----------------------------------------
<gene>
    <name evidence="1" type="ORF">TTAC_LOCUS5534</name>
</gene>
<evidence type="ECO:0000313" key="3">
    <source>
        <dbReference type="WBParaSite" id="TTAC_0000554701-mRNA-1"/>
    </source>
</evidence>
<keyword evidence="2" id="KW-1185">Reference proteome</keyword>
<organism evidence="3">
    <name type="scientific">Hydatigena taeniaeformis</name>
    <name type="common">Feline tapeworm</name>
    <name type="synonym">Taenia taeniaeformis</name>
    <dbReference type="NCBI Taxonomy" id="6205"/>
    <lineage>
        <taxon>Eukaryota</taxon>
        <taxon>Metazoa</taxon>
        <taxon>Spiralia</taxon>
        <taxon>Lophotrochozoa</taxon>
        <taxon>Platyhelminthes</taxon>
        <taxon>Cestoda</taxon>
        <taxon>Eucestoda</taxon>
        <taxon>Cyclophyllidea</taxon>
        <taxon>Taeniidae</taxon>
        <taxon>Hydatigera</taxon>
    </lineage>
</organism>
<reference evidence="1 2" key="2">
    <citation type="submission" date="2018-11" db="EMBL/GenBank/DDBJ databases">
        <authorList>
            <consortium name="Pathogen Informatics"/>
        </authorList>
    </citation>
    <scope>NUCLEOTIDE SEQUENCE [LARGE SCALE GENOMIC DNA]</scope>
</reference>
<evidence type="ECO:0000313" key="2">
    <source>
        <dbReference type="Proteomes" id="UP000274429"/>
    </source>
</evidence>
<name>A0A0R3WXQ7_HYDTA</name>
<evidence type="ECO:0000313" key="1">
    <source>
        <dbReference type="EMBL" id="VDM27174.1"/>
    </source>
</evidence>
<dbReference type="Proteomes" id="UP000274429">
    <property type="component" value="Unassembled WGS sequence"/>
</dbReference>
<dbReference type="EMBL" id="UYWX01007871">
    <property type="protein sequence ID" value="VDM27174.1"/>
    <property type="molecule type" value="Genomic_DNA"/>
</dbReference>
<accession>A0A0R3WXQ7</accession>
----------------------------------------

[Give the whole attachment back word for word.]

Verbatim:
<gene>
    <name evidence="1" type="ORF">TTAC_LOCUS5534</name>
</gene>
<evidence type="ECO:0000313" key="3">
    <source>
        <dbReference type="WBParaSite" id="TTAC_0000554701-mRNA-1"/>
    </source>
</evidence>
<keyword evidence="2" id="KW-1185">Reference proteome</keyword>
<organism evidence="3">
    <name type="scientific">Hydatigena taeniaeformis</name>
    <name type="common">Feline tapeworm</name>
    <name type="synonym">Taenia taeniaeformis</name>
    <dbReference type="NCBI Taxonomy" id="6205"/>
    <lineage>
        <taxon>Eukaryota</taxon>
        <taxon>Metazoa</taxon>
        <taxon>Spiralia</taxon>
        <taxon>Lophotrochozoa</taxon>
        <taxon>Platyhelminthes</taxon>
        <taxon>Cestoda</taxon>
        <taxon>Eucestoda</taxon>
        <taxon>Cyclophyllidea</taxon>
        <taxon>Taeniidae</taxon>
        <taxon>Hydatigera</taxon>
    </lineage>
</organism>
<reference evidence="1 2" key="2">
    <citation type="submission" date="2018-11" db="EMBL/GenBank/DDBJ databases">
        <authorList>
            <consortium name="Pathogen Informatics"/>
        </authorList>
    </citation>
    <scope>NUCLEOTIDE SEQUENCE [LARGE SCALE GENOMIC DNA]</scope>
</reference>
<evidence type="ECO:0000313" key="2">
    <source>
        <dbReference type="Proteomes" id="UP000274429"/>
    </source>
</evidence>
<name>A0A0R3WXQ7_HYDTA</name>
<evidence type="ECO:0000313" key="1">
    <source>
        <dbReference type="EMBL" id="VDM27174.1"/>
    </source>
</evidence>
<dbReference type="Proteomes" id="UP000274429">
    <property type="component" value="Unassembled WGS sequence"/>
</dbReference>
<dbReference type="EMBL" id="UYWX01007871">
    <property type="protein sequence ID" value="VDM27174.1"/>
    <property type="molecule type" value="Genomic_DNA"/>
</dbReference>
<accession>A0A0R3WXQ7</accession>